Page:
The Gemara in Masekhet Shabbat (21a-b) cites a famous debate among the Amoraim as to whether the Chanukah lights are subject to the same specifications as the weekly Shabbat candles. Chazal forbade the use of certain oils and wicks for the weekly Shabbat candle lighting, as those oils and wicks produce an unsteady flame, and thus one might forgetfully tilt the lamp on Shabbat when the candle flickers, in violation of Shabbat. According to Rav Huna, these materials may not be used for the Chanukah lights, either, since the candle might be extinguished before burning the requisite period. The accepted opinion (Shulchan Arukh, O.C. 673:1), however, that of Rav, permits the use of these wicks and oils for the Chanukah candles, despite the possibility that the candles might be extinguished. The Gemara explains that according to Rav, Halakha does not require one to rekindle the Chanukah lights if they are extinguished. In his view, therefore, it does not concern us if the candles are extinguished at some point after they are lit, since the obligation was fulfilled already by their kindling. Rav Huna, however, maintained that one must rekindle Chanukah lights that were extinguished, and he therefore requires lighting with oils and wicks that produce a steady, reliable flame that has little possibility of being extinguished, lest one neglect to rekindle an extinguished flame.
The Penei Yehoshua comments that even Rav Huna would permit kindling with the disqualified oils and wicks when other materials are not available. Since Chazal disqualified these materials only as a safeguard, to protect against the possibility of the lights being extinguished and the individual neglecting to rekindle them, this provision should not apply at the expense of the mitzva’s fulfillment. Therefore, if one finds himself with only candles and wicks which are – in Rav Huna’s view – disqualified for use, Rav Huna would permit, and presumably require, the individual to light the candles with these materials.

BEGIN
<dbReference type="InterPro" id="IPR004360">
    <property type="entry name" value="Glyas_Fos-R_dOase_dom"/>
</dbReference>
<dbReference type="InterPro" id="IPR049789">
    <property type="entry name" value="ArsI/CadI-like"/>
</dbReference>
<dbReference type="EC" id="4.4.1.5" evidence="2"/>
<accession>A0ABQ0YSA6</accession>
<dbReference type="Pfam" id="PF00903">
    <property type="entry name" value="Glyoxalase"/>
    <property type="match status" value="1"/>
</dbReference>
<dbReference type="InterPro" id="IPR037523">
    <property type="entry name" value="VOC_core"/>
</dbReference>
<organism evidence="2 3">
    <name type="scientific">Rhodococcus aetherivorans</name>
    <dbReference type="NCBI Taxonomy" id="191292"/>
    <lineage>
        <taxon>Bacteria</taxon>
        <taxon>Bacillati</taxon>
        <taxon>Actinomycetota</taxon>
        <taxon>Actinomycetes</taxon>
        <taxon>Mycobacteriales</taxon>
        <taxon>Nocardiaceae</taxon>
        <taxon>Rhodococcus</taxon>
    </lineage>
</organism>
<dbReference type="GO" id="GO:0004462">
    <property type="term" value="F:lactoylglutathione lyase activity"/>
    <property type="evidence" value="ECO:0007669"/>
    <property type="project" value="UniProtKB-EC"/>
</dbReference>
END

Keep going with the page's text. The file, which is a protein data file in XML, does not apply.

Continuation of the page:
While the Penei Yehoshua’s remark may, at first, seem perfectly reasonable and intuitive, this issue may, in truth, be more complex. Rav Natan Gestetner, in his Natan Piryo – Chanukah (p. 3), raises the possibility that the Penei Yehoshua’s claim may hinge on an interesting question regarding the recitation of the nighttime Shema. Torah law allows fulfilling the nighttime Shema obligation anytime during the night, but Chazal required reciting the text before midnight (as defined by Halakha), as a safeguard against forgetting to fulfill the obligation. Rabbenu Yona (Berakhot 2a), surprisingly, posits that one who did not recite Shema before midnight can no longer fulfill the obligation. Although the person is still bound by the Torah obligation to read Shema, nevertheless, the Sages have the authority to suspend this Torah obligation for the sake of enforcing their safeguard. The Sha’agat Aryeh (4) disagrees, claiming that one should not forfeit the Torah obligation of Shema just because he failed to abide by Chazal’s provision. Seemingly, Rav Gestetner suggests, this debate would affect the case addressed by the Penei Yehoshua. According to Rabbenu Yona, we might assume that once Chazal forbade the use of certain wicks and oils for the Chanukah lights as a safeguard to ensure the proper performance of the mitzva, it applies even at the expense of the mitzva’s fulfillment. And thus even if one has only these materials, he does not light the candles, since he cannot observe the mitzva as prescribed by Chazal.
Rav Gestetner then proceeds to distinguish between one who knowingly or neglectfully failed to observe the rabbinically ordained requirement, and one who is unable to do so. In the case addressed by Rabbenu Yona and the Sha’agat Aryeh, the individual failed to recite the Shema by the deadline established by Chazal, and it is thus perhaps for this reason that, according to Rabbenu Yona, he is penalized and not allowed to fulfill the mitzva afterward. In the case discussed by the Penei Yehoshua, however, the person finds himself without the materials required by Chazal, and has entered this situation for no fault of his own. In this instance, Rav Gestetner suggests, even Rabbenu Yona would agree that the individual should light the Chanukah candles with the forbidden materials, rather than forfeit the mitzva altogether. However, if he has suitable oil and wicks, but for whatever reason lit with the disqualified materials, then, according to Rabbenu Yona, he has not fulfilled the mitzva at all, and must light again afterward with the acceptable materials.
Rav Gestetner then addresses the intriguing case where one had only the disqualified materials, but after lighting the candles with these materials, he obtains suitable oil and wicks. One could argue that in this case, since the person lit properly given the circumstances, he has fulfilled the mitzva and would not then be required to light again when he receives the proper materials. Although Rav Gestetner advances this argument, he leaves the question unresolved, acknowledging the possibility that the individual in this case would be required to perform the mitzva anew with the proper oil and wicks.
We must emphasize that this entire discussion relates to the position of Rav Huna, who requires using for Chanukah candles only those oils and wicks which are suitable for Shabbat candles. The accepted halakha, as mentioned, does not follow this view.